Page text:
A team of researchers from the University of Geneva (Switzerland) analyzed the changes in gene expression simultaneously in various organs of mice after variations from hot to cold and vice versa. In his work, published in the scientific journal ‘eLife’, he discovered that all organs react strongly to changes in temperature, each showing its own specific modulation.
Human beings, like most organisms, are constantly exposed to colder or warmer temperatures. These environmental variations pthey cause surprising metabolic effects and require constant adaptations. Although some of these adaptations confer certain beneficial health effects, the impact of cold and heat on different organs in a whole-body context was unknown.
Temperature is one of the main environmental factors to which living beings are subjected. Exposure to cold or heat has surprising effects on metabolism and health, and the implication of temperature in human health is also evident from the geographical distribution of the incidence of certain diseases. But, beyond the physiological response of some tissues, What does living in a colder or warmer environment contribute to biological changes throughout the body?
“In our previous studies we had already observed that temperature had important effects on the functioning of certain organs. Now we know that exposure to cold favors weight loss due to increased thermogenesis, and alleviates the symptoms of multiple sclerosis, while exposure to heat has protective effects on certain age-related diseases, like osteoporosis.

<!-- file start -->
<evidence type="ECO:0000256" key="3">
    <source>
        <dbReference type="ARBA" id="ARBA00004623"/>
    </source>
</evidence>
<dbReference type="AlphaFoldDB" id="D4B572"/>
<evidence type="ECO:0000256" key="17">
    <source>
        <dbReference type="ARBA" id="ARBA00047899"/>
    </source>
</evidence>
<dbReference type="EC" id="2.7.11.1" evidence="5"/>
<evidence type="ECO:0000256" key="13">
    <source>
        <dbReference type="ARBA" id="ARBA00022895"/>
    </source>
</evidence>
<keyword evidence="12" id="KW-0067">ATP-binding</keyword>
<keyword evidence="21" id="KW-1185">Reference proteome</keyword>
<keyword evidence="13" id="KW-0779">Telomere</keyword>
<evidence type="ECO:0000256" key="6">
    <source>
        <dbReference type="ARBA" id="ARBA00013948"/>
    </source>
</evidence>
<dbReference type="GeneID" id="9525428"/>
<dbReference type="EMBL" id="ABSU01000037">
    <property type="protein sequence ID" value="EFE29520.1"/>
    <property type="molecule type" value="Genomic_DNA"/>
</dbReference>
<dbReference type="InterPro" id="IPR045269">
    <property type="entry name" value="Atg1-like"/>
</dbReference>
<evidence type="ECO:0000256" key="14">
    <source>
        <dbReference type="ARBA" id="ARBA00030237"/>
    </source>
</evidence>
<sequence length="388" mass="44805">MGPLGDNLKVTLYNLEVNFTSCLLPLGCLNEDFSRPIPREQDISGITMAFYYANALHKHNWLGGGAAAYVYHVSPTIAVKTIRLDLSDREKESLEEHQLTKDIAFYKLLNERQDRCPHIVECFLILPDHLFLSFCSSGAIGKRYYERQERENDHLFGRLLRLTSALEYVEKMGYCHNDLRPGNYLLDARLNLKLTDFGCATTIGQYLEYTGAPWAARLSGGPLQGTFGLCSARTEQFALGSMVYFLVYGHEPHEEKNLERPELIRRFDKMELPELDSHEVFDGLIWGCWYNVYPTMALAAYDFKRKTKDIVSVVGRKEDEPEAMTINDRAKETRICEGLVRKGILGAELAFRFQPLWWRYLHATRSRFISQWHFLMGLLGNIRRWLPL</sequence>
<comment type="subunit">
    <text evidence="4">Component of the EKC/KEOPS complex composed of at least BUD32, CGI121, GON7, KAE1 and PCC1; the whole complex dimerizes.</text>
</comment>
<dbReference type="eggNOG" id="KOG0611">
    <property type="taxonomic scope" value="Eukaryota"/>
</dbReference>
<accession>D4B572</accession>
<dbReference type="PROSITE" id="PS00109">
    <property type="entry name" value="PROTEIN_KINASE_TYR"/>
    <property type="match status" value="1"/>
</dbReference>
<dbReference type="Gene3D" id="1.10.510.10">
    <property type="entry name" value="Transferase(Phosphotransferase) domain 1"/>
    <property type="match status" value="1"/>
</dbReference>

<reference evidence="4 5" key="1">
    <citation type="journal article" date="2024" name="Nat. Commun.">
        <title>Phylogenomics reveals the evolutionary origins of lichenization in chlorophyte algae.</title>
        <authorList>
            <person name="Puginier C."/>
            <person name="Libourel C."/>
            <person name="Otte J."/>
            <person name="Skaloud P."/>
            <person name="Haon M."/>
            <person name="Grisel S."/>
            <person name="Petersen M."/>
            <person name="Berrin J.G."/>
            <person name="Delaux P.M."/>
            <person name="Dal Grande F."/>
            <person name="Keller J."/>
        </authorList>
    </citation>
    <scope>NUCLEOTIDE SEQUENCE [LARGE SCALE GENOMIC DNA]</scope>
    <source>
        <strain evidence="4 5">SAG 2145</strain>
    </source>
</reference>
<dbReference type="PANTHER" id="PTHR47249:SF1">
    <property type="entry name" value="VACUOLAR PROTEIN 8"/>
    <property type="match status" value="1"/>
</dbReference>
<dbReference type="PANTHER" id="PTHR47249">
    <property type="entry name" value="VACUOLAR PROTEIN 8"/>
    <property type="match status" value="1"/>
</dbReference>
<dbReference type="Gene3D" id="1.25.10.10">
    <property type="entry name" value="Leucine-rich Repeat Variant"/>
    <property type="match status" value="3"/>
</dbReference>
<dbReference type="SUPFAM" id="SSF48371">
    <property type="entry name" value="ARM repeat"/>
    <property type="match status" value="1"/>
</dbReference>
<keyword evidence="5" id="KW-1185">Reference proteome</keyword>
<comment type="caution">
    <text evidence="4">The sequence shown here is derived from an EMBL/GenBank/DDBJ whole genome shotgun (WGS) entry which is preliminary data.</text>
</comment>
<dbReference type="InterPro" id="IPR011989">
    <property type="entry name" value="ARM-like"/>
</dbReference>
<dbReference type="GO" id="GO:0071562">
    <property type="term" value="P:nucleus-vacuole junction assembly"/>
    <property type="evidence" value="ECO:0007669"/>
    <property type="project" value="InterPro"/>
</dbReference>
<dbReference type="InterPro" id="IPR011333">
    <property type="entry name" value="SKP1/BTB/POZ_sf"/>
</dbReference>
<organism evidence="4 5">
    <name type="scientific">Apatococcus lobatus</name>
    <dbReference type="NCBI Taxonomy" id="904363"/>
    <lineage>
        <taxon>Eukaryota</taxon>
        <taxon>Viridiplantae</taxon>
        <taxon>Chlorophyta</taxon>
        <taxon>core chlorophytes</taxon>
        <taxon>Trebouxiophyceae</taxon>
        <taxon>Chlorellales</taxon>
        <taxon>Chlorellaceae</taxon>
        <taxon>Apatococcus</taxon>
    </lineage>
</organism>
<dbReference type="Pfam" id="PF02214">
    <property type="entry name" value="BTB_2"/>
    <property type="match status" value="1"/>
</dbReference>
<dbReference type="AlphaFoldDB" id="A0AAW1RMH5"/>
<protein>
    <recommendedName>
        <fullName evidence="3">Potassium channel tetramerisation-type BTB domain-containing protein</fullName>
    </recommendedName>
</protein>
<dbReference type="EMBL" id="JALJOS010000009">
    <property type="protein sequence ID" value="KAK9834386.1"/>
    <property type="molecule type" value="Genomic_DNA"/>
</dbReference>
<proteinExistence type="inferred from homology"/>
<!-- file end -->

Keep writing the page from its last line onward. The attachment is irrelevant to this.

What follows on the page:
But what happens at the level of the entire organism? Indeed, our previous results point to context-dependent effects of temperature alterations on various organs and diseases, but the global adaptation of the organism must be approached in an integrative way”, explains Mirko Trajkovski, the leader of the investigation.
To address this goal, scientists analyzed gene expression in eleven organs (all adipose (fat) tissues, muscle, liver, brain, hypothalamus, ileum, spinal cord, spleen, and bone marrow) from three groups of mice exposed to a temperature of 10°C, 22°C or 34°C.
“The data shows that the whole organism reacts profoundly to changes in temperature. However, there is no uniform answer: each organ changes its gene expression in its own way, somewhat differently from the rest of the fabrics,” says Trajkovski.
To better understand whether this phenomenon was due to the unique expression of organ-specific genes, the research team performed additional analyses, focusing on genes that are expressed in all organs. And even considering only this restricted set of genesthe activation differences were still striking.
“Knowing that exposure to alternate temperatures causes important effects in metabolic diseases such as obesity and osteoporosis, or even in autoimmune diseases, indicates the Use of temperature changes as a possible therapeutic intervention in lifestyle.
However, we first need to unravel the effects induced by temperature in an integrative way throughout the body, and not just at the level of a single organ. Our work allows precisely that: investigate and understand the mechanisms that act on several organs simultaneously”details the researcher.
To accelerate research in this emerging field, the Geneva team created a free and easily accessible web application that allows users, both scientists and the general public, to search for the expression of thousands of genes in response to cold exposure. or to heat in various organs. “These results will be more useful if they are shared and exploited by a large number of people”, Trajkovski concludes.